If given food he can eat...Another difference is anyone at all can care for a baby. A fetus can draw nourishment and oxygen only from the mother.

A baby's ideal diet is still extremely selective... they can only eat certain foods, served in certain manners... I would venture to say that caring for a born baby requires more attention than caring for a fetus. And, again, I don't really see as only it's mother being able to care for it as a valid point for denying a fetus a chance at life if the mother took the risk of becoming impregnated in the first place. I guess I just don't see how these technicalities are relevant?

Not quite. It can also become a miscarried fetus. In rare instances involving conjoined twins, it can become body parts, too, or, more often, an incomplete human being incapable of surviving on his own.

Hm, in the case of a miscarried fetus, it wouldn't be relevant. Actually, I don't think any of these would be very relevant. These babies would never have the ability to exercise human rights, and would probably die prematurely from other (predictable) complications. And regardless, they are uniquely human fetuses.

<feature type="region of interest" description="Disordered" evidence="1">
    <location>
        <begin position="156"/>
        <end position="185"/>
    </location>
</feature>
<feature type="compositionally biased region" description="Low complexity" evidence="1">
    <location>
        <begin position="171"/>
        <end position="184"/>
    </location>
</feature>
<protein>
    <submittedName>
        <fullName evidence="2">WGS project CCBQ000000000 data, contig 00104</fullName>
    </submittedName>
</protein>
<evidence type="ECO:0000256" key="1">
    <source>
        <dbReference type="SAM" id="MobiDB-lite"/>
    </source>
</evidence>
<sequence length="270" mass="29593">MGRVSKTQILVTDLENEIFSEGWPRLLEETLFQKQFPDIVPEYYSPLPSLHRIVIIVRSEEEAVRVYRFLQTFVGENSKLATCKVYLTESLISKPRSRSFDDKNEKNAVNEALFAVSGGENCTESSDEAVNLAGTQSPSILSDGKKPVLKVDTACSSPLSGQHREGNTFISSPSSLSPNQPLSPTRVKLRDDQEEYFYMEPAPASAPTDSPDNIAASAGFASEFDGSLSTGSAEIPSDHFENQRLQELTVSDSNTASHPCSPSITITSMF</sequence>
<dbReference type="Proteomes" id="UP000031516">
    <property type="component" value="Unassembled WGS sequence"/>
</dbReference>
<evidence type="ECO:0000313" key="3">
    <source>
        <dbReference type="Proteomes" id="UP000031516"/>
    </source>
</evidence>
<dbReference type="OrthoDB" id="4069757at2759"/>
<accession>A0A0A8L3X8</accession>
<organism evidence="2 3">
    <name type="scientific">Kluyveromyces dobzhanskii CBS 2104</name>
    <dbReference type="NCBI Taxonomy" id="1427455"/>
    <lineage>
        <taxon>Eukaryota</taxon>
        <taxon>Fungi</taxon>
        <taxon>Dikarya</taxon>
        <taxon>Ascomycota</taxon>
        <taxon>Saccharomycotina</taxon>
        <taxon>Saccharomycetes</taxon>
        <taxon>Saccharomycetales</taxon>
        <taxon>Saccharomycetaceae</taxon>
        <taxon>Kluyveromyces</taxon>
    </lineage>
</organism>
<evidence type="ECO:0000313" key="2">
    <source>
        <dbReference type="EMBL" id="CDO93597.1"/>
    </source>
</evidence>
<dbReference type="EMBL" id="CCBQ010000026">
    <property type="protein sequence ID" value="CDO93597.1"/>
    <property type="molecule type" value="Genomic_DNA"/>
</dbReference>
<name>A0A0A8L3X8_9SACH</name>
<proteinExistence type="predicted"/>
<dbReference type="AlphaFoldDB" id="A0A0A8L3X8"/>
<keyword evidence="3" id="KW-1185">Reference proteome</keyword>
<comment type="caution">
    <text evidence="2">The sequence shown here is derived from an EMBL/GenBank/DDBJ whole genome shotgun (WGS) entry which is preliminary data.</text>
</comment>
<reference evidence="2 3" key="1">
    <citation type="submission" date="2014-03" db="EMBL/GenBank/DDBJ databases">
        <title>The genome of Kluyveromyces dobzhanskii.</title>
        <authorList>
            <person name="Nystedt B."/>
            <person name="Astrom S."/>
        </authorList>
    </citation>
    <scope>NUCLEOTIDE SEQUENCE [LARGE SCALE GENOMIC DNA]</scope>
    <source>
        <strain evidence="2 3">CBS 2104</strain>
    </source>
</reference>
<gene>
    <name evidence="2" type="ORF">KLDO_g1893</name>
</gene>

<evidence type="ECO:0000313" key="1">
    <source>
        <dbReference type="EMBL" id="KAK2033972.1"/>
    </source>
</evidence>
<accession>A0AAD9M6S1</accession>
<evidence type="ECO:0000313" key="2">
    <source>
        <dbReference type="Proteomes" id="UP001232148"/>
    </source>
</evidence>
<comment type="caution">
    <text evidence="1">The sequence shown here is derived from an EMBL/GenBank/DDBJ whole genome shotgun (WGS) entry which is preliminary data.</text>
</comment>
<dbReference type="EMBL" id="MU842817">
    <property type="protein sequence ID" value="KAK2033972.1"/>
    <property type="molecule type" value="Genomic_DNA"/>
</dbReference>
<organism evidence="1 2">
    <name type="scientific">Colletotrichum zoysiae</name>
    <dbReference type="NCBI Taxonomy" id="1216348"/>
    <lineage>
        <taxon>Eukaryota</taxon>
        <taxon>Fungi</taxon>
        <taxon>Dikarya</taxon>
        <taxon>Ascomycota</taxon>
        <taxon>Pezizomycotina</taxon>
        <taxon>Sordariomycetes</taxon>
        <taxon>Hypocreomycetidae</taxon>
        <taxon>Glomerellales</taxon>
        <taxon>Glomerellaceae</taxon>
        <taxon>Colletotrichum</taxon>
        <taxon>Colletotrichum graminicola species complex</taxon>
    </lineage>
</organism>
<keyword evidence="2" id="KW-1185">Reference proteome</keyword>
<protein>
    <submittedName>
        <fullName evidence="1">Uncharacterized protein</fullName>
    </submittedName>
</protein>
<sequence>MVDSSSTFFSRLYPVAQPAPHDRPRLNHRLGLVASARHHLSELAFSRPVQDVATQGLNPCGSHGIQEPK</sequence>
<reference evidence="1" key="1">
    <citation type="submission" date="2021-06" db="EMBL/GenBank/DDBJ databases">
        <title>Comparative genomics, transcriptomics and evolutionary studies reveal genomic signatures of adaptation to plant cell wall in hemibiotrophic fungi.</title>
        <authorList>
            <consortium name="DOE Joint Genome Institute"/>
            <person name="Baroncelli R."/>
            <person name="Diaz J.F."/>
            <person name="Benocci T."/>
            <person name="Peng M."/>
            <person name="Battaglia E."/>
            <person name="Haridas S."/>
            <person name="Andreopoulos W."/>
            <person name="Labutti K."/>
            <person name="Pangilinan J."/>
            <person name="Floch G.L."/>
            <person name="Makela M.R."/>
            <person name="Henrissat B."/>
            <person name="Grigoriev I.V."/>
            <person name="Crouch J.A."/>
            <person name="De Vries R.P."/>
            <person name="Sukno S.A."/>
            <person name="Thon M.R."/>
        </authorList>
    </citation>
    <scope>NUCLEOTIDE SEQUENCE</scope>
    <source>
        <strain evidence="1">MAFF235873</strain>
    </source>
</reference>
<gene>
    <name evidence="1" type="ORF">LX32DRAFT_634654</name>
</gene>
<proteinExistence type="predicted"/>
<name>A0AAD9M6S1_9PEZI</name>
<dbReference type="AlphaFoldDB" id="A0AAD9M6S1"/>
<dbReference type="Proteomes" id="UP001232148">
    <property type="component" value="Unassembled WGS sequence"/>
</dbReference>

My stance has always been yours: "abortion should be used as a last resort only". Abortion is never good for a woman anyway (neither is the morning after pill, although I'll admit, I have used it in emergency). I'm really just trying to reason out what a legitimate reason for a woman to have an abortion is. If giving birth threatens the mother's life, I would DEFINITELY agree that the mother has every right to choose to abort the fetus. I guess I have a hard time admitting that a potential human is so easily disposable as someone being, say, financially unstable or embarrassed, especially when there are people willing to even pay the medical expenses for a baby, and when people who are embarrassed of pregnancy should not be having sex anyway (rape, of course, being the exception).

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I'm really just trying to reason out what a legitimate reason for a woman to have an abortion is.

Before I answer I want to state this:

Abortion is a responsible option, but not the only option.

Now, a pregnancy also carries risks of its own. Death due to childbirth is rare, but not unheard of even in developed nations (and with socialized medicine it will become more common, but that's another topic). Aside from death there can be a host of complications during pregnancy. There are also several expenses, even if pre-natal care is completely neglected. From eating additional food, to lost productivity due to "morning" sickness, etc.